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Risk assessment
  1. G Towl
  1. Health and Offender Partnerships/University of Birmingham, UK

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An understanding of the concept of risk assessment is by no means exclusive to the forensic mental health field.1 However, decisions made as a product of such risk assessments in the context of mental health have fundamental ethical implications for the public, policy makers, and practitioners. There is a danger of losing sufficient sight of such issues with a literature which appears more characterised by the discussion and construction of the latest “structured risk assessment tools”. The field is replete with the presentation and promotion of such “tools” to potentially receptive policy makers and practitioners. The underlying assumption, and perhaps appeal, of such approaches to risk assessment is that if only we sharpen our tools further we will be able to accurately predict and prevent harm. In an environment of media and public concern about risk assessment and practices in the forensic mental health field, such Faustian seeds may seem to be sown with impunity.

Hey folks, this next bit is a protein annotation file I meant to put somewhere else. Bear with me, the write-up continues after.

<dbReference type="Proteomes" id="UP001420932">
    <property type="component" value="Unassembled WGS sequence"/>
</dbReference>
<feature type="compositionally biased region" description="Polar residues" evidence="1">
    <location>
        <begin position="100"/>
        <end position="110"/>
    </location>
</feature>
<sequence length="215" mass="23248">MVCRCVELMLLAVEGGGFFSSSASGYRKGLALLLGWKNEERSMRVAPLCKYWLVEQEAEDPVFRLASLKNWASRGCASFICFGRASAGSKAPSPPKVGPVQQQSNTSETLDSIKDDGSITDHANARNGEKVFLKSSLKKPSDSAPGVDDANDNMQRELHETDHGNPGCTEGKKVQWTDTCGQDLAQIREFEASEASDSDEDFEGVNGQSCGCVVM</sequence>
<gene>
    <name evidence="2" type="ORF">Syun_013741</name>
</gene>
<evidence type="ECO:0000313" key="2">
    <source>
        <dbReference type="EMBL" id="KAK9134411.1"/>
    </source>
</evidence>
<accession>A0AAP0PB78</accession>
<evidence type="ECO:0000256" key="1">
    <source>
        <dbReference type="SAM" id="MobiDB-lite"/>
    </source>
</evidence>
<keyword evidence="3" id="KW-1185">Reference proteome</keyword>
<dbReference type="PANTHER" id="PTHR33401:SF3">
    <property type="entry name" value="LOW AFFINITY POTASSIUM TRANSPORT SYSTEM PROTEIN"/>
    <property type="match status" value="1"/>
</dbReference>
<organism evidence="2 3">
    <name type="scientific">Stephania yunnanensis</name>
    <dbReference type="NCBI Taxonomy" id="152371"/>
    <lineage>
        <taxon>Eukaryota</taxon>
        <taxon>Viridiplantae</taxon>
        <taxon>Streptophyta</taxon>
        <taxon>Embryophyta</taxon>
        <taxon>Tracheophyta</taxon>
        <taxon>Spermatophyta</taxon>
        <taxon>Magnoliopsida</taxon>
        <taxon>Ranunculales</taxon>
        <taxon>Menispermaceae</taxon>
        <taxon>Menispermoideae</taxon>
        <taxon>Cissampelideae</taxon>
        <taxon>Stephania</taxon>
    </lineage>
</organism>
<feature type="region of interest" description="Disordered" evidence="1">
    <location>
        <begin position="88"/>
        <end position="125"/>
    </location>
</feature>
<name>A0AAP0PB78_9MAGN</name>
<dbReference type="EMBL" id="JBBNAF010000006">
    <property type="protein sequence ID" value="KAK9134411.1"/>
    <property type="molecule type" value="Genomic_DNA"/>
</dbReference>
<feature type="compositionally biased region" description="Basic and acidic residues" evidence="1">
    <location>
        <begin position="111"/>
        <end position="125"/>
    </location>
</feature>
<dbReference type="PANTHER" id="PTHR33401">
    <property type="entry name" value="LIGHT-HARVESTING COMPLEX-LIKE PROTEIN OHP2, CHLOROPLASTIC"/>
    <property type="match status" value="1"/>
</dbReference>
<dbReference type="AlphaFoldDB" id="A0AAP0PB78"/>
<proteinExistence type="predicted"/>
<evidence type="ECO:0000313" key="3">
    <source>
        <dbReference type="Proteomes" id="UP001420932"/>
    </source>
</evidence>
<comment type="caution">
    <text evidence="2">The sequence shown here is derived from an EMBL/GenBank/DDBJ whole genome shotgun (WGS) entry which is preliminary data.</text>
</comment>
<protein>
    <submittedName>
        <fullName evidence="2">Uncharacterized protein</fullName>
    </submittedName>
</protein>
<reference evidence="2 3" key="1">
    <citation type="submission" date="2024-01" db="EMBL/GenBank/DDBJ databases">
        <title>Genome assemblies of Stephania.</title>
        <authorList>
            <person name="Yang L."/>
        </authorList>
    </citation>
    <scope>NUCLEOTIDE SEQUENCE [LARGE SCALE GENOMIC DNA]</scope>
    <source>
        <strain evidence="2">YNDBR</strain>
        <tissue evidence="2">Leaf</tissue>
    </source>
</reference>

LIMITATIONS TO RISK ASSESSMENTS

As a starting point to this editorial it is worth reflecting on the fundamental question of what we mean by risk assessment. The term risk is used in a variety of sometimes conflicting ways in forensic practice. It is used as a synonym for the concept of “dangerousness”. It is referred to as both a cause and effect. Historically notions of risk have also been conflated with the potentially overlapping area of “prediction”. A major concern here is when statements of probability are mistaken for predictions about the actual behaviour of an individual. Logically such a “prediction” suggests a specific level of probability of a behaviour occurring, rather than of the behaviour itself as a predicted outcome. It follows that the test of such “predictions” lies in group outcomes, for a significant number of cases. So, for example, a clinician may make an assessment …

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